According to Scout.com and FootballScoop.com among others, Cadillac Williams is set to be named as the next running backs coach at Auburn. Williams would replace Tim Horton, who moved into an off-field role earlier this month.
An official announcement on Williams’ hiring could come as early as today.
Williams played running back for the Tigers from 2001-04, finishing with 3,831 yards and 45 touchdowns on 741 attempts. The carries were the most in AU history at the time of his departure, while the yards and touchdowns were second to Bo Jackson.
The Tampa Bay Buccaneers made Williams the fifth pick of the 2005 NFL Draft, and he went on to win Offensive Rookie of the Year honors. H ended up playing seven years in the NFL before retiring following the end of the 2011 season.
The 36-year-old Williams’ coaching career began in 2016 as an offensive graduate assistant at Div. II West Georgia. He went to IMG Academy in Florida as running backs coach before moving on to the same position the Birmingham franchise in the newly-created Alliance of American Football.
UPDATED 2:36 p.m. ET: Based on a tweet from Auburn football’s official Twitter account, Williams’ return to the Tigers is official.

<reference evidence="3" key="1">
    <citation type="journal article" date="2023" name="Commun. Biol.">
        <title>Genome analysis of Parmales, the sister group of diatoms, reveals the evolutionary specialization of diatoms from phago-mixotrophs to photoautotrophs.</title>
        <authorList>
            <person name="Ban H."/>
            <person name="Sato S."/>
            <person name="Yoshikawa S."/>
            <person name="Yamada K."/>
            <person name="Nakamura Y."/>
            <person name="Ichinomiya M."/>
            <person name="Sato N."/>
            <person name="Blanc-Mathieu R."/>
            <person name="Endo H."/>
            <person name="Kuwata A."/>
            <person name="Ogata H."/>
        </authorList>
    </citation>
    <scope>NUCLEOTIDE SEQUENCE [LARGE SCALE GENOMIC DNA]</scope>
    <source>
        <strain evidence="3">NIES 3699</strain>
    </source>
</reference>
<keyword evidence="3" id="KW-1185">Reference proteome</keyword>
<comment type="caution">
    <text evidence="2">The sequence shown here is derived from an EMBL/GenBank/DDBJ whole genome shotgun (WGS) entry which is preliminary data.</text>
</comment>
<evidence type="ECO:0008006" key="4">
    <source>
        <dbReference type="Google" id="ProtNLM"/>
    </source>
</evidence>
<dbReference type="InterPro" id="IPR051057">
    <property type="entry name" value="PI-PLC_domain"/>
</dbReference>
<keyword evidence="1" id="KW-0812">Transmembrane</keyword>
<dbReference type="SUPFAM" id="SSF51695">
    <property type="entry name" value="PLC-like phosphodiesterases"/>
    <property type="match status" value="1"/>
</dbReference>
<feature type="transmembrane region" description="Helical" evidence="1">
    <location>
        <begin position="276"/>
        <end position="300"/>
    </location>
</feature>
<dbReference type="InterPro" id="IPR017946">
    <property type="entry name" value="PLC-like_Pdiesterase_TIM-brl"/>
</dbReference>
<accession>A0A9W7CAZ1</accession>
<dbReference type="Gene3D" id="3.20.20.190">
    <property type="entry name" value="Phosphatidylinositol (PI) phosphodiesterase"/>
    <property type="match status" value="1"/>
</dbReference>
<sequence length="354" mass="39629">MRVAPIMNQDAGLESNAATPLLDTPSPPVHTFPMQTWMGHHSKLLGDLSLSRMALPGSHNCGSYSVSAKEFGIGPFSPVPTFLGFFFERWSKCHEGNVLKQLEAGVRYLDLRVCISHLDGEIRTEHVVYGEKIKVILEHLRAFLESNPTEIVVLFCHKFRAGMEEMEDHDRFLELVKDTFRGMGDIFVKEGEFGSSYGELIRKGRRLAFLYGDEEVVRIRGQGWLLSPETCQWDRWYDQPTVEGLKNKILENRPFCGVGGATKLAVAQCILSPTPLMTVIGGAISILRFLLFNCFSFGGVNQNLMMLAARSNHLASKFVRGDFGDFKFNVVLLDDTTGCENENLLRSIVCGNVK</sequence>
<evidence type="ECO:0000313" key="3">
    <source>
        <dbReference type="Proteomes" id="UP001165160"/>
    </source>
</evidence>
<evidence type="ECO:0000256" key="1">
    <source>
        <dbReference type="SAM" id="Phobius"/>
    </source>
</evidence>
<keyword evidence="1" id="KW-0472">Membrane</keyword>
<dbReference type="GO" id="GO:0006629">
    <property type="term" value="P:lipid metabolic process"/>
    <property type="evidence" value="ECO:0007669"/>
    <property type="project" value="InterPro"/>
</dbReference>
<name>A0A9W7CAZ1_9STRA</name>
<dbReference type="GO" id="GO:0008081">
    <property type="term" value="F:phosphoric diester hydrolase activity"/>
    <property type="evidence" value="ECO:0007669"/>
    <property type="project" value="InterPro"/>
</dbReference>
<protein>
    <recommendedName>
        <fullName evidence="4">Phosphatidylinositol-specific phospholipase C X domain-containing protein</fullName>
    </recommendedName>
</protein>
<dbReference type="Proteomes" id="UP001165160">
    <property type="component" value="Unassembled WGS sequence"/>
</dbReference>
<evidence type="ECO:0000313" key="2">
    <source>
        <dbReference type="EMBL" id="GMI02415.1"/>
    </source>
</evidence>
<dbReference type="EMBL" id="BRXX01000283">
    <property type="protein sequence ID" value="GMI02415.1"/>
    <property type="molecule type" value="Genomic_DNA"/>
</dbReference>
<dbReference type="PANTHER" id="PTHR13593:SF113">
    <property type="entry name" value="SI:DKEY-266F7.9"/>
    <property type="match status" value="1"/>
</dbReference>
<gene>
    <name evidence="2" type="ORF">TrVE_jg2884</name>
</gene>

Sadly, there’s more tragic news involving a college football player on which to report.
According to multiple media outlets, University of Montana Grizzly football player Andrew Harris was found dead at his residence in Missoula Tuesday. The Missoulian writes that “police are investigating the scene as a suicide.”
Harris was just 22 years old.
“We extend our deepest sympathies to Andrew’s family and friends at this difficult time,” university president Seth Bodnar said in a statement sent out to the Missoulian. “The entire UM family mourns his loss and our hearts go out to all who knew him.”
A redshirt junior, Harris was a defensive lineman who played in 11 games during his time with the Griz. Our thoughts, prayers and condolences going out to all of those impacted by Harris’ passing.
And for those in the reading audience: The phone number for the Suicide Prevention Lifeline is 1-800-273-8255. Please, pick up the phone and call that number if you ever get to the point where you feel like you just can’t go on. Or call somebody, anybody.